Because you’re so afraid to let anyone down or be “bad” in others’ eyes, you end up being that understanding person who’s always there to listen.

Maybe you give advice, maybe not, but either way people seem to see you as someone who has endless hours to hear them out on the phone or in person about the drama going on in their lives.

On the one hand, it’s touching that people trust you with their personal issues, but on the other hand you eventually realize that they’ve relegated you to a purely functional role.

You’re the guy or girl who listens to all their issues when they’re down.

But you’re not the one they party with when they’re up.

And that really says it all.

8) You get overworked and underpaid

One of the most devastating signs of nice guy syndrome is that you get overworked and underpaid.

The world of employment and money can be pretty ruthless. And people who don’t stick up for themselves tend to get taken advantage of by various unscrupulous employers.

Part of stopping being a nice guy is learning to know your value and stand up for it.

This is true in your romantic relationships and personal life, but it’s also very true in your work life.

If you try too hard to please superiors, coworkers, and those you work for, you can end up becoming nothing more than a corporate doormat.

When you allow your own desires and purpose to fall by the wayside just to please the work expectations of others and get a paycheck, you lose a part of yourself.

And getting it back isn’t easy.

9) You get manipulated into unhelpful belief systems

Another of the quite devastating signs of nice guy syndrome is that you tend to get manipulated into unhelpful belief systems.

What I mean here is not that you get tricked to join cults and “weird” religious systems. After all, one person’s cult could be another person’s utopia.

What I mean is they are objectively “unhelpful” in that you become convinced to join and financially and personally contribute to groups which end up leeching your time, money and energy and giving nothing in return…

…Spiritual and religious pyramid schemes, which however valid or invalid, end up leaving you with a feeling of having been used.

Being a nice guy can lead to you shelling out thousands for slick gurus who end up promising you the secret to happiness only to demand another thousand dollars just before they drop the real, ultimate, final truth.

And so on…

Be careful how much you trust spiritual gurus and belief systems which demand a lot of you and tell you that your worth and validity is low or broken.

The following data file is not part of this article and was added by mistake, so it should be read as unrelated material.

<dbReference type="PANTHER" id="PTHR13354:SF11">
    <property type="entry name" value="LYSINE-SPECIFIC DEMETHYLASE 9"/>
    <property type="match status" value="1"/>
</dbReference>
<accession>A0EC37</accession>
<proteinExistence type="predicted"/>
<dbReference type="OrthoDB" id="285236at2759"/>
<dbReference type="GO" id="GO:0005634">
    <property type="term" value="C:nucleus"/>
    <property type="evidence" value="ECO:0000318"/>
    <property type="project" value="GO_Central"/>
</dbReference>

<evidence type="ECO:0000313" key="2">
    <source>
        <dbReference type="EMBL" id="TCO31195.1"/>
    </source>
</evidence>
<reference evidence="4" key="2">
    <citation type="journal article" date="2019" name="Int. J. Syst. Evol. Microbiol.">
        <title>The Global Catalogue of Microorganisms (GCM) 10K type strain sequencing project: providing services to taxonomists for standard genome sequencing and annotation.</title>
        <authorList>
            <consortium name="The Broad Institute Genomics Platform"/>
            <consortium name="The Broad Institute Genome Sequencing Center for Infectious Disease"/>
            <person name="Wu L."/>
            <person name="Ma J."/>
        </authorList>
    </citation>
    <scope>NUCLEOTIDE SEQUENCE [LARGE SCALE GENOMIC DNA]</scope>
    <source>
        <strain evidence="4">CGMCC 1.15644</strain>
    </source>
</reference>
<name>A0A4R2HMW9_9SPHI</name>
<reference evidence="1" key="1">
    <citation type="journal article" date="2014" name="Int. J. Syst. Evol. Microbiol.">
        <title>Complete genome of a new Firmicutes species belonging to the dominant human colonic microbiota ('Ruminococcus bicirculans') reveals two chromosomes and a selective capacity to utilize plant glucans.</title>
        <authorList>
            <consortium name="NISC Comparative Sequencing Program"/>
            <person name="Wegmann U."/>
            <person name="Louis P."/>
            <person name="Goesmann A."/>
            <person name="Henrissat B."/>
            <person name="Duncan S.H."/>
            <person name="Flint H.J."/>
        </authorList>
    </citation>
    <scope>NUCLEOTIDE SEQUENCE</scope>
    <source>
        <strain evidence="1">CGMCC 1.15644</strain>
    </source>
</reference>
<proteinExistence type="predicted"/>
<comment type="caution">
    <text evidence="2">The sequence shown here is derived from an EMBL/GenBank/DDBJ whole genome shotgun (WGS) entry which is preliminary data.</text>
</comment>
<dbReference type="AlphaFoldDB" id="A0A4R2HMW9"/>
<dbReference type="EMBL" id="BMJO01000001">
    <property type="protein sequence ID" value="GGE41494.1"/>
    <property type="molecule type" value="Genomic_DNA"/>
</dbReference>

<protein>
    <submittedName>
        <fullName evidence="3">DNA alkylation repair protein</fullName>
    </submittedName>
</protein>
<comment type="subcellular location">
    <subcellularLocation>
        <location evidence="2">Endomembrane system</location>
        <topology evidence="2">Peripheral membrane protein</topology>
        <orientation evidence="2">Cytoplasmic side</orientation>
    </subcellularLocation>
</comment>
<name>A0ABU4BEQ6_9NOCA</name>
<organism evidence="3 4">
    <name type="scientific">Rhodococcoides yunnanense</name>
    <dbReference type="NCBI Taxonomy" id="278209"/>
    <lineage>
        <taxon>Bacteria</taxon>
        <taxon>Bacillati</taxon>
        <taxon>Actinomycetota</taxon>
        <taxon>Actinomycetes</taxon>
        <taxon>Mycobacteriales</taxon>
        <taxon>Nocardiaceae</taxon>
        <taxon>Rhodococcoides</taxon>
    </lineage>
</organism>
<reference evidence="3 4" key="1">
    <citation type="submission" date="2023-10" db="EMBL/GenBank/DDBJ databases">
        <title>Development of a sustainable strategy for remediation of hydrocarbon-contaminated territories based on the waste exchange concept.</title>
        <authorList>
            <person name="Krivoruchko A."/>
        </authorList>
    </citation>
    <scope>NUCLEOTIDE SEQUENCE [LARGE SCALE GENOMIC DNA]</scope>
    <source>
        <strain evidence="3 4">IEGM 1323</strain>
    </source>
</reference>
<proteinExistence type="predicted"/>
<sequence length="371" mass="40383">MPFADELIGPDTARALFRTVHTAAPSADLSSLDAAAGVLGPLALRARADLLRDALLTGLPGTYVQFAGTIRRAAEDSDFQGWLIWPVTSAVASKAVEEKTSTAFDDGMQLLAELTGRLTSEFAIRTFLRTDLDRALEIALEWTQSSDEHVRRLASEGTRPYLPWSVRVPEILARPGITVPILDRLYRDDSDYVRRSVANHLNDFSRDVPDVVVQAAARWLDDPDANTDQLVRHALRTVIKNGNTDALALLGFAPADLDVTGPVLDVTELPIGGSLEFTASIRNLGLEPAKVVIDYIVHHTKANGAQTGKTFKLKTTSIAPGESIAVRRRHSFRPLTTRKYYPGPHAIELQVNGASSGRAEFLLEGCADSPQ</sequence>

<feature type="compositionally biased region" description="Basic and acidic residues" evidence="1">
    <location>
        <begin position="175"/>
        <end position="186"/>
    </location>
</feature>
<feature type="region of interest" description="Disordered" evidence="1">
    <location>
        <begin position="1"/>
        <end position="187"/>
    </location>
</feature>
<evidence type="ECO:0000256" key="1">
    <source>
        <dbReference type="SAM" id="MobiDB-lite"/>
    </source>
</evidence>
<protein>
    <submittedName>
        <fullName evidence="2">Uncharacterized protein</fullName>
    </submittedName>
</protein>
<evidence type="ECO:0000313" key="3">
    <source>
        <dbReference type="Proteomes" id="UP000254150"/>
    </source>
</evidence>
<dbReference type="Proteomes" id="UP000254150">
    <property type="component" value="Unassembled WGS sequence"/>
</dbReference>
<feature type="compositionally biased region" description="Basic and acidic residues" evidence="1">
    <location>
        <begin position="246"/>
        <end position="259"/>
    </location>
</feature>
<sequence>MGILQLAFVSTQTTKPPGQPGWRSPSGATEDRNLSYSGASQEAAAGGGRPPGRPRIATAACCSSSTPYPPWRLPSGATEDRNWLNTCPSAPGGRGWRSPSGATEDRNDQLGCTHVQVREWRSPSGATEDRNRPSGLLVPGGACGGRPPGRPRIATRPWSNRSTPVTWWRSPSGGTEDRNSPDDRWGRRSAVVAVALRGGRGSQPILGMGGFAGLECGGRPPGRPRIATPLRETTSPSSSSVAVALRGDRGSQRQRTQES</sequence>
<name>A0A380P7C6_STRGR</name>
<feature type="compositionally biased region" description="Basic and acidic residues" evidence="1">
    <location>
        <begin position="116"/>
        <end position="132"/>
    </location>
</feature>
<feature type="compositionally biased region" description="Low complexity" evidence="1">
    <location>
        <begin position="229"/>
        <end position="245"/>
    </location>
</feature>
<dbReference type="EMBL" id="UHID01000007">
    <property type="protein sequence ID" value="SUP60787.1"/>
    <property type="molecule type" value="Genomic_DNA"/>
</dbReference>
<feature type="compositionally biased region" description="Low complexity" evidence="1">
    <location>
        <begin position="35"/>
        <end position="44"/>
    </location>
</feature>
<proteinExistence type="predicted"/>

10) You get put as a last priority and canceled on a lot

Another one of the time-wasting and devastating signs of nice guy syndrome is that you end up getting canceled on a lot.

People know that you’re a nice guy, so they don’t worry as much about making commitments and get togethers with you and then canceling them.

You’ll understand, right? It’s all good, no?

You wouldn’t get upset or rock the boat in any way, so why stress?

But you’ll notice that these same people don’t treat others in such a disrespectful way.

Why is that?


They know they won’t get away with stringing other people along and leaving them as a fallback plan.

11) You end up losing respect for yourself

A loss of respect is one of the key problems that happens with a person who is too nice.

Romantic partners, bosses, work colleagues, friends, family and even strangers, may easily come to see you as a person who doesn’t really believe in themselves.

Consciously or unconsciously, being overly nice and pleasing to others comes across as saying: I need your validation to live my life, tell me what to do.

Being too nice is actually subtly aggressive, because you are demanding that others validate and appreciate your “good” behavior.

But that’s not how life works, and people often don’t behave in the way we’d like them to or the way we may believe we “deserve” them to act.

If you hinge your hopes on outer expectations, you’ll end up strangling yourself in the tangled webs you weave.

Well-intentioned as some may be, eventually even those closest to you will lose some respect for your demand to be validated externally.

And the saddest thing is that being too nice and too much of a people pleaser eventually leads to losing respect for yourself as well.

No more Mr. Nice Guy

As rocker Alice Cooper sang in his 1990 song “No More Mr. Nice Guy:”

“No more Mister Nice Guy!

No more Mister Clean!

No more Mister Nice Guy!

He said you’re sick, you’re obscene!”

Now, you don’t need to become a rockstar who wears red leather pants and go back to thirty years to stop being a “nice guy.”

But you can take the basic message of the song to heart:

Stop trying to meet the expectations of people around you, and start trying to meet your own expectations.

The devastating signs of nice guy syndrome start to happen more and more if you live your life on everyone else’s terms.

Start living life on your own terms, empowering yourself and pursuing your purpose instead of waiting for others to give you permission first.

You’ll be a lot happier and more energized as you commit to living your dreams instead of living for someone else’s.